By James Morikawa
NOTE: I orgininally wrote this article thinking I had found a "unique way to apply water-transfer decals". A recent visit by a framebuilder who built and painted in England, made me realize there was nothing unique about it. Similiar methods of using water-transfer decals, and applying them using varnish, or even poly-urethane paint has been done for years. There seems to be lost technology in the field of the various methods of applying water-transfer decals . . . and the use for them. I need to up-grade, and edit this article. I've since improved upon my application of decals. I now use either polyurethane, or acrylics for superior decal adhesion.
These are not your modern vinyl type decals with pressure-sensitive adhesives. These are decals printed on water-tranfer paper, using a water-soluable adhesive for bonding — a non-pressure sensitive adhesive.
I will attempt to describe the decal application.
The transfer paper is too thick, to make the decal-application successfully on round frame tubes. Yet, the paper needs to be that thickness for the the process of screen printing. I need to thin the paper out after I screen-print the decals — not neccesary for applications on flat surfaces. Again, because I'm applying them to the round tubes of the frame, I need to thin the paper out
Thinning the paper — that's the key, the "secret".
Picture 1: Using clear packing tape (3M Scott brand is the best), I've taped the back (the non-transfer side) of the decal paper.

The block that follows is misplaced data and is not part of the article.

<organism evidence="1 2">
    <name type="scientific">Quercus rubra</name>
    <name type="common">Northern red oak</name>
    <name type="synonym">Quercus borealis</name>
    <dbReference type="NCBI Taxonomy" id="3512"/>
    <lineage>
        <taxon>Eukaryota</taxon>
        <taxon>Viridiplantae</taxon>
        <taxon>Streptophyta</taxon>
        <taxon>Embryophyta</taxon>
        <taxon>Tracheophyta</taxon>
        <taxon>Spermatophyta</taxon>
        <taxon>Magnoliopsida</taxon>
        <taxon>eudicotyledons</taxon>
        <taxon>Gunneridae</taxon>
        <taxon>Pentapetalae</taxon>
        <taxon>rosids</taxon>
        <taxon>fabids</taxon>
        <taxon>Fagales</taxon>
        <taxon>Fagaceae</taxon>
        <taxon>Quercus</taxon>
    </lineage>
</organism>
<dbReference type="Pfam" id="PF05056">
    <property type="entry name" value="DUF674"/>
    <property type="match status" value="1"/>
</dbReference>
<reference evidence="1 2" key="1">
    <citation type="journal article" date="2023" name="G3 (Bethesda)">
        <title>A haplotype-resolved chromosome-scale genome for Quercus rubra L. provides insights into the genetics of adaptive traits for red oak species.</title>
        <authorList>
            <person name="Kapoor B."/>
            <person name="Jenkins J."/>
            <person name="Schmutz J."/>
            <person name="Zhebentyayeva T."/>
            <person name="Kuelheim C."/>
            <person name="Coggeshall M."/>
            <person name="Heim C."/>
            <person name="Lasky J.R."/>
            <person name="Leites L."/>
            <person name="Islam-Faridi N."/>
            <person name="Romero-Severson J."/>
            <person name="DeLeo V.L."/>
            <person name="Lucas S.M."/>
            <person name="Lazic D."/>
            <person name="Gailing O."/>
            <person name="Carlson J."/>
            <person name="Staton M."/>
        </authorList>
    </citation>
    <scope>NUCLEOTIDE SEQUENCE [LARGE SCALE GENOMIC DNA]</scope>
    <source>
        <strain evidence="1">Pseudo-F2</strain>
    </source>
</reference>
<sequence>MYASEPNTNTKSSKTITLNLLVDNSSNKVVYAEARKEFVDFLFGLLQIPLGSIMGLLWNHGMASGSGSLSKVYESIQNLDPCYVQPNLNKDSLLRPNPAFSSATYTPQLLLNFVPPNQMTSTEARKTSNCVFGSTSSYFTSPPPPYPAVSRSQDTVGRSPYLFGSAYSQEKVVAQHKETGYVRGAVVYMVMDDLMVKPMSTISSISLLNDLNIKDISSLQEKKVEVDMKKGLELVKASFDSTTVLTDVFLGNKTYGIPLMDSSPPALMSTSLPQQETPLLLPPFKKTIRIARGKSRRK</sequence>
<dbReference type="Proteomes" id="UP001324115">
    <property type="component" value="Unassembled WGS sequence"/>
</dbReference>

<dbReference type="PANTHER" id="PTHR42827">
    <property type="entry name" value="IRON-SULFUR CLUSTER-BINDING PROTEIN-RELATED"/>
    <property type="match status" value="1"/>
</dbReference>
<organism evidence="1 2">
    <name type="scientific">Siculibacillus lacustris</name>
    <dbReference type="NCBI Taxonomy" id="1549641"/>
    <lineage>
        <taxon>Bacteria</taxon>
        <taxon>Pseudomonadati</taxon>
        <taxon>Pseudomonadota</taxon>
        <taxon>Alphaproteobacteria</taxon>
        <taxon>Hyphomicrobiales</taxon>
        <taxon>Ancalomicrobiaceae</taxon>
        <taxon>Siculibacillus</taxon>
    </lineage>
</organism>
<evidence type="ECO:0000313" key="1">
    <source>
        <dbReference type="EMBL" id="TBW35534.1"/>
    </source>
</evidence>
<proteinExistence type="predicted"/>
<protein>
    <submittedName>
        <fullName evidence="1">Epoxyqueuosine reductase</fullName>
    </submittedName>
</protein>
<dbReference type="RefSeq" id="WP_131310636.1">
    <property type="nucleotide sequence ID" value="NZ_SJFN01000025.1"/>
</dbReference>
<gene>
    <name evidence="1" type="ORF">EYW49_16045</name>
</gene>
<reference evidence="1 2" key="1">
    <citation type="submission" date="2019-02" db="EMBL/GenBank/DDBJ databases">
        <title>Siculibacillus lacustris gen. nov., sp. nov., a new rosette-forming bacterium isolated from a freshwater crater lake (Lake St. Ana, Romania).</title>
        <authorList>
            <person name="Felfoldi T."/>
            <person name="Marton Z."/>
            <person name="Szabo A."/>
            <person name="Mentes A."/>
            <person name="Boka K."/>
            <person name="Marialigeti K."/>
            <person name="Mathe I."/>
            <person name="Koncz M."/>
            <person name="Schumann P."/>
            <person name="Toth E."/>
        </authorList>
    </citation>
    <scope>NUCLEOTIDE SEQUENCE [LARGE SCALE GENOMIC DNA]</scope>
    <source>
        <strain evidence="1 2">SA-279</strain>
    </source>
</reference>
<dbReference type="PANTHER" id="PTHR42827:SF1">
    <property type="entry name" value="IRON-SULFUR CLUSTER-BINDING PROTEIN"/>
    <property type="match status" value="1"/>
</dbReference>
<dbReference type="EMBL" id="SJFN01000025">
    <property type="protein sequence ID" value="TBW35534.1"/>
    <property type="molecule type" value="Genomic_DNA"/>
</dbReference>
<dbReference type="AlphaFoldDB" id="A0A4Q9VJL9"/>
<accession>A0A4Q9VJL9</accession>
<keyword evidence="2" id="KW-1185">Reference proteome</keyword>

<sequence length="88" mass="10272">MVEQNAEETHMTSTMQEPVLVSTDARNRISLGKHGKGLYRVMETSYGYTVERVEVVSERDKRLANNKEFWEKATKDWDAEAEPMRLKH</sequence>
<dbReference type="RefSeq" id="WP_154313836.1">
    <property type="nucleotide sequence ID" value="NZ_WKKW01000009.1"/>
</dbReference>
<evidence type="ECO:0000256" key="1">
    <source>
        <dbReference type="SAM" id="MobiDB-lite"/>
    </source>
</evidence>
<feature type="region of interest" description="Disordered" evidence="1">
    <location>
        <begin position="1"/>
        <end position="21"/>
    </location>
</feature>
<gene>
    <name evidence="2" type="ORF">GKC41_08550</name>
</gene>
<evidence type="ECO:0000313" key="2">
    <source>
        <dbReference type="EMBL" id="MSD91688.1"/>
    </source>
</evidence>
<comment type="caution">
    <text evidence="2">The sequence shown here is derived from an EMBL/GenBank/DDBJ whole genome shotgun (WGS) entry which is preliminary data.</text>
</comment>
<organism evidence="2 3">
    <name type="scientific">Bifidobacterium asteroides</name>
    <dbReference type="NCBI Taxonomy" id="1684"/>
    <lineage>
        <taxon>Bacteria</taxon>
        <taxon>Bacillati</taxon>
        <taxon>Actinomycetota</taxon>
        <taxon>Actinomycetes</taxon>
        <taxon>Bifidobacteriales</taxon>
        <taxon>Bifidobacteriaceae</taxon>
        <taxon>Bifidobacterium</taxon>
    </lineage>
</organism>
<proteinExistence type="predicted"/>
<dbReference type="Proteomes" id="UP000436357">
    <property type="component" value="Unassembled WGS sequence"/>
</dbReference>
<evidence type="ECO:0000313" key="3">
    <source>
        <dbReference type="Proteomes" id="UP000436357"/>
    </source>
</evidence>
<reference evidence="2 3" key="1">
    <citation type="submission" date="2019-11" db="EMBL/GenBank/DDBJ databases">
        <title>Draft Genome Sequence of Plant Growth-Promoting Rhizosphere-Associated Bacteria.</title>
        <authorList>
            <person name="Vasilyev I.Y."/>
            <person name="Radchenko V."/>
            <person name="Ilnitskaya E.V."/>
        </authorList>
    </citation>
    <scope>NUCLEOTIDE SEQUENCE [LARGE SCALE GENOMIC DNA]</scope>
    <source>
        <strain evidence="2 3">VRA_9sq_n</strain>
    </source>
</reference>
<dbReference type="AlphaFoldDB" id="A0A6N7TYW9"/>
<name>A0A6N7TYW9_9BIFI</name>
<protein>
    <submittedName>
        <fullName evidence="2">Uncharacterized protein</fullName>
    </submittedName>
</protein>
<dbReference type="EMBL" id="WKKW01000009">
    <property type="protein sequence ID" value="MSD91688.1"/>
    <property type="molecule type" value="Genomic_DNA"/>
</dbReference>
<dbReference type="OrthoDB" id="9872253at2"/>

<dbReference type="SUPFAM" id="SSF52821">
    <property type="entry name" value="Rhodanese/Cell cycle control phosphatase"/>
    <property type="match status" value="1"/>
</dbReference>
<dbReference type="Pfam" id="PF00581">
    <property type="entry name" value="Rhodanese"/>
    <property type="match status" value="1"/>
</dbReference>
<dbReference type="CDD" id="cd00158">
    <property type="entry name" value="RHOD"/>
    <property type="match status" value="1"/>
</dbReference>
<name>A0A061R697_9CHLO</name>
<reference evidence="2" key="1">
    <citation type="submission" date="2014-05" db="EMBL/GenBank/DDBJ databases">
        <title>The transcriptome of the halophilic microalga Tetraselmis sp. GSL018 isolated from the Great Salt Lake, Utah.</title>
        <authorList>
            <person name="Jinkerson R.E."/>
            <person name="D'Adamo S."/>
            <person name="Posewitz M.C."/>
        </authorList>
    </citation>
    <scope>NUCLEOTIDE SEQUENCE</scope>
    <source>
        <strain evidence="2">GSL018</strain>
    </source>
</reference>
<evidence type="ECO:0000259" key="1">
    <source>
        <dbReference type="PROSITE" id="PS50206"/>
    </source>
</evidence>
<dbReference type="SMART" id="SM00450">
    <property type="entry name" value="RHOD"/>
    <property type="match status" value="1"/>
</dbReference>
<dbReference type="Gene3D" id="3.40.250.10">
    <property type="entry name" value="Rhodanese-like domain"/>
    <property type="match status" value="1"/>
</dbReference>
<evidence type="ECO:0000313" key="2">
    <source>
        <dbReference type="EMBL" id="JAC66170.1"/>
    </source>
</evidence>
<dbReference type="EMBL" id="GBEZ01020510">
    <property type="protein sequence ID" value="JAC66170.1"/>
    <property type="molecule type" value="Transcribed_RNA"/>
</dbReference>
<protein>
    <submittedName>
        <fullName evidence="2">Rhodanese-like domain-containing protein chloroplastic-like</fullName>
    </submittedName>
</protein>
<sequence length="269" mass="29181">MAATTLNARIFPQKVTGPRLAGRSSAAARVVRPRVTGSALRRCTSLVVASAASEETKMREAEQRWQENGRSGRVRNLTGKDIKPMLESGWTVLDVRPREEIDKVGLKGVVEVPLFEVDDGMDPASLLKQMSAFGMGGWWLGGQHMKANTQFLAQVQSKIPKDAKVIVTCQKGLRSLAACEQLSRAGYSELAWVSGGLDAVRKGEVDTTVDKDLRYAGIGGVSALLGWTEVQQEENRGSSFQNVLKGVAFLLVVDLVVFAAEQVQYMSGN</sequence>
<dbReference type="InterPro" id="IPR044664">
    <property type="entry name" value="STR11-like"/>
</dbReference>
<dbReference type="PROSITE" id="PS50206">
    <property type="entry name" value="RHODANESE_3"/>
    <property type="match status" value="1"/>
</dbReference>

Picture 2: Using a razor knife, I cut a slit "halfway" through the paper's thickest. I don't want to cut completely through the paper.
Picture 3: At the razor slit, I've started splitting the paper's thickness in half.
Picture 4: Pictured here, I'm pulling the transfer-paper apart, splitting it down the middle. Takes a little practice, but easy after
awhile. The taped side is discarded.
Picture 5: The decal paper tends to become "curly" after thinning.
Picture 6: You can "un-curly" the decal-paper, if you want, by pressing them between the pages of a thick book, for a couple of hours.
Picture 7: Putting alignment lines on the back-side of the decal paper, to aid in decal-alignment on the frame.
Picture 8: Using masking tape, a length of angle aluminum, and pen — marking-out alignment marks on pieces of masking tape.
Picture 9: The container on the left is the water-soluable decal adhesive. I will be brushing the stuff on. NOTE: One can get superior adhesion using poly-urethane,
or Acyrlic Laquer, or Enamel. I no longer use the water-soluable adhesive. I need to up-date this webpage with the improvements. From this point of
article, my present method of application has changled a little . . . but in the principle of application is still the same.
Picture 10: Using a fine bristle artist brush, I brush-on the adhesive at the decal-application site. It
should be applied wet — not to little, not too much, but just enough.
Picture 11: The decalpaper/decal is applied over the wet adhesive, and excessive adhesive is squeegeed out. I want a thin
layer of adhesive under the decal, so I squeegee with firm pressure. I then allow the adhesive and decal to dry
about 12 hours.
Pictuer 12: Example of an applied decal, with tranfer paper — allowing it to dry.
Picture 13: Applied chain-stay decal, with transfer-paper still not removed.
Picture 14: Applied seat-tube decal, with tranfer-paper still not removed.
Picture 15: After the adhesive and decal dries, I spray water to re-wet and un-dry the adhesive.
Picture 16: Re-wetting will soften the adhesive, and the transfer paper can be gently pulled away. The decal itself will act as a barrier,
which prevents "re-wetting" of adhesive under the decal. Done right, the decal stays bonded to the frame.
Picture 17: The excessive adhesive is gently removed with a soft wet towel. This has to be done slowly, and gently.
Picture 18 & 19: Pictured here is the frame with all decals applied. The frame now is ready for the finally 2 to 3 coats of urethane clear.
Well, that's it. Nothing more to write. End of decal story.
Have a good day.